Book Review and Giveaway: The Thirteenth Tale by Diane Setterfield

Ok, booklovers. Step away from your computers. Walk - do not run - to your nearest bookstore. Purchase The Thirteenth Tale. Read immediately. No, really. If you haven't read this, you're missing out. If you haven't heard of it, you are missing out and you really don't even know what you're missing.

The Thirteenth Tale, by Diane Setterfield, is one of those books that has lingered on the edge of my reading mind for what feels like forever; when a good friend (and brilliant music reviewer) sent me a copy for Christmas, I moved it to the top of my reading pile.

Man, am I glad I did. Author Diane Setterfield is a master storyteller; her talents are mirrored in that of her main character, bestselling author Vida Winter. And this is a novel of stories and storytelling:
My gripe is not with lovers of the truth but with truth herself. What succor, what consolation is there in truth, compared to a story? What good is truth, at midnight, in the dark, when the wind is roaring like a bear in the chimney? What you need are the plump comforts of a story. The soothing, rocking safety of a lie.
So it goes. Despite having given dozens of interviews, Vida Winter is on her deathbed before she decides to tell the world her story - her true story. She contracts expert antiquarian bookseller amateur biographer Margaret Lea for the job. The story quickly becomes two stories - that of the telling, and the story told - which move in parallel, but always from beginning to end. There is no jumping about in Vida Winter's world:
"'Beginnings, middles and endings, all in the correct order. No cheating. No looking ahead. No questions.'"
Setterfield's - or Winter's, or perhaps Lea's - story is fascinating, amounting to a series of mysteries and confusions that read like a detective novel, in which reader must parse together one clue after the next to determine the truth of events. And, also like a masterful detective novel, the final revelation of facts left me desperately wanting to start over and re-read the entire 400+ page novel under the new light cast upon events.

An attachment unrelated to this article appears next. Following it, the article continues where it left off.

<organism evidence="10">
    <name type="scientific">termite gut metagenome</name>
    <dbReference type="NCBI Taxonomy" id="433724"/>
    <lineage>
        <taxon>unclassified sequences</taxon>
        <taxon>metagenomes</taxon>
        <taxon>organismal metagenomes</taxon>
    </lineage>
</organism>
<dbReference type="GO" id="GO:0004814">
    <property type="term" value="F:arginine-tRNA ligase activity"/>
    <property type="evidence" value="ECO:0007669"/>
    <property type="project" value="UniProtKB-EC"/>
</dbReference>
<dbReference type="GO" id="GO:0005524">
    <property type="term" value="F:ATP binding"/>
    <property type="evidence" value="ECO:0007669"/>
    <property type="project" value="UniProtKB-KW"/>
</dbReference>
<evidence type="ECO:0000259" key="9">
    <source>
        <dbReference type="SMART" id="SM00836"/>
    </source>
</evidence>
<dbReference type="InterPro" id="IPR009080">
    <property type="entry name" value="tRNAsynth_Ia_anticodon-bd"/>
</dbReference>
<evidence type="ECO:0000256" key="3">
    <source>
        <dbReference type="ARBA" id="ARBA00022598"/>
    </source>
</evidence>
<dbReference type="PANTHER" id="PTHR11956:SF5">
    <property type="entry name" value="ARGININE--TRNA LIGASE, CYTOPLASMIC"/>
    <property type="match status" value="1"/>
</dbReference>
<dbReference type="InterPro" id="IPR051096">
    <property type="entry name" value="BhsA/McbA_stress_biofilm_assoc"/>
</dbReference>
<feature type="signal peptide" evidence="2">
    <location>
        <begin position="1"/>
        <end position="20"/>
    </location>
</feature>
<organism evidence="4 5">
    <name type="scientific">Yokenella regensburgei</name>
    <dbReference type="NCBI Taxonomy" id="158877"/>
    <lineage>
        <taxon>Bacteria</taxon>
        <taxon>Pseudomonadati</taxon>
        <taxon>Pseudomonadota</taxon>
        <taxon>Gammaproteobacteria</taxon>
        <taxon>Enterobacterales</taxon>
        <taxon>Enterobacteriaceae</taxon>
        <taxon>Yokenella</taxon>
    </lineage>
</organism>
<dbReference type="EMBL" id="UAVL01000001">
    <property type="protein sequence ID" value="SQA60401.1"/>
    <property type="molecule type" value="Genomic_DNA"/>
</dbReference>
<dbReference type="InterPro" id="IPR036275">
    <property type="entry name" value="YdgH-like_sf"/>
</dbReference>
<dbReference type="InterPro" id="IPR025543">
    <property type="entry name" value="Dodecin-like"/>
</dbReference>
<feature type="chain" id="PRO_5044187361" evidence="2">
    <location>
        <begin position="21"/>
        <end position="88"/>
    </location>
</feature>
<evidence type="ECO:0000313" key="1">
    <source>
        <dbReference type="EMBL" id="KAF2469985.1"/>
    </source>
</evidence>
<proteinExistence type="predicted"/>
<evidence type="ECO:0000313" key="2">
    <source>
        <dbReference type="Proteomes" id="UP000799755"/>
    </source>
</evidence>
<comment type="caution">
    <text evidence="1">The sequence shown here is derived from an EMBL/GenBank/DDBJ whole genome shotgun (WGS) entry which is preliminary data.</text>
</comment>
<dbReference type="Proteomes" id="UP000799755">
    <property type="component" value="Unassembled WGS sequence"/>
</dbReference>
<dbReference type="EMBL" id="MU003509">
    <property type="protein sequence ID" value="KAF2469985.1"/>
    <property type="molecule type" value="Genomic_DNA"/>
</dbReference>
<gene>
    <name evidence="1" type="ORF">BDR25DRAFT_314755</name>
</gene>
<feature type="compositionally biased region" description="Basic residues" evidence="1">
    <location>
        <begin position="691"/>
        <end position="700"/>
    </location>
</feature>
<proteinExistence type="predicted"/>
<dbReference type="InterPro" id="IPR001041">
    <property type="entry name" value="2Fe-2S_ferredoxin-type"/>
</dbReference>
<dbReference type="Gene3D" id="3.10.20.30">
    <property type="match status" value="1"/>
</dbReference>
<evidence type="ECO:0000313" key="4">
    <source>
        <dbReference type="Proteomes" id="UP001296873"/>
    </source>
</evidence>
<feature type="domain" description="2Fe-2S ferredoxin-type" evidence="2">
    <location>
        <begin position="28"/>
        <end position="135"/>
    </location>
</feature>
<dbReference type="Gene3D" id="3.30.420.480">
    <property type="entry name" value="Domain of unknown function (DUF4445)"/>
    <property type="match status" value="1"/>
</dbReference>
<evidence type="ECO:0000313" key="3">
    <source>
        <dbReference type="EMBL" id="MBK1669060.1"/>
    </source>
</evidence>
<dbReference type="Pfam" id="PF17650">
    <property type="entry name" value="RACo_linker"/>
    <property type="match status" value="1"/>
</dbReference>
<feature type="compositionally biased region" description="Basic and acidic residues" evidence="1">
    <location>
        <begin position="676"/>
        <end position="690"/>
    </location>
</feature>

The Thirteenth Tale
dregs up the long-buried story of a woman, an author, a sister, a friend. Vida Winter's story and Margaret Lea's account of her acquisition of it touch on raw human emotions that many authors might shy away from. But like the facts that Vida Winter recounts, these are fleeting glimpses into the impact of these emotions:
"'Human lives are not pieces of string that can be separated out from a knot of others and laid out straight. Families are webs. Impossible to touch one part of it without setting the rest vibrating. Impossible to understand one part without having a sense of the whole.'" (p. 58)

"There are times when the human face and body can express the yearning of the heart so accurately that you can, as they say, read them like a book. I read Aurelius. Do not abandon me." (p. 228)
Even more than intriguing plot and excellent writing - and storytelling - The Thirteenth Tale, (much like Shadow of the Wind) is as much love letter to the world of books as it is a part of that world itself. Books factor heavily in nearly every aspect of the novel, nearly every character's lives. Margaret Lea is a bookseller who seeks comfort in the world of books, particularly 19th-century fiction with carefully wrapped-up storylines. Vida Winter finds solace in the pages of that beloved classic, Jane Eyre. Aurelius Love recalls the memories and love of his mother through the cookbook she left behind. And Setterfield herself is constantly calling to mind the role that books play in our everyday lives: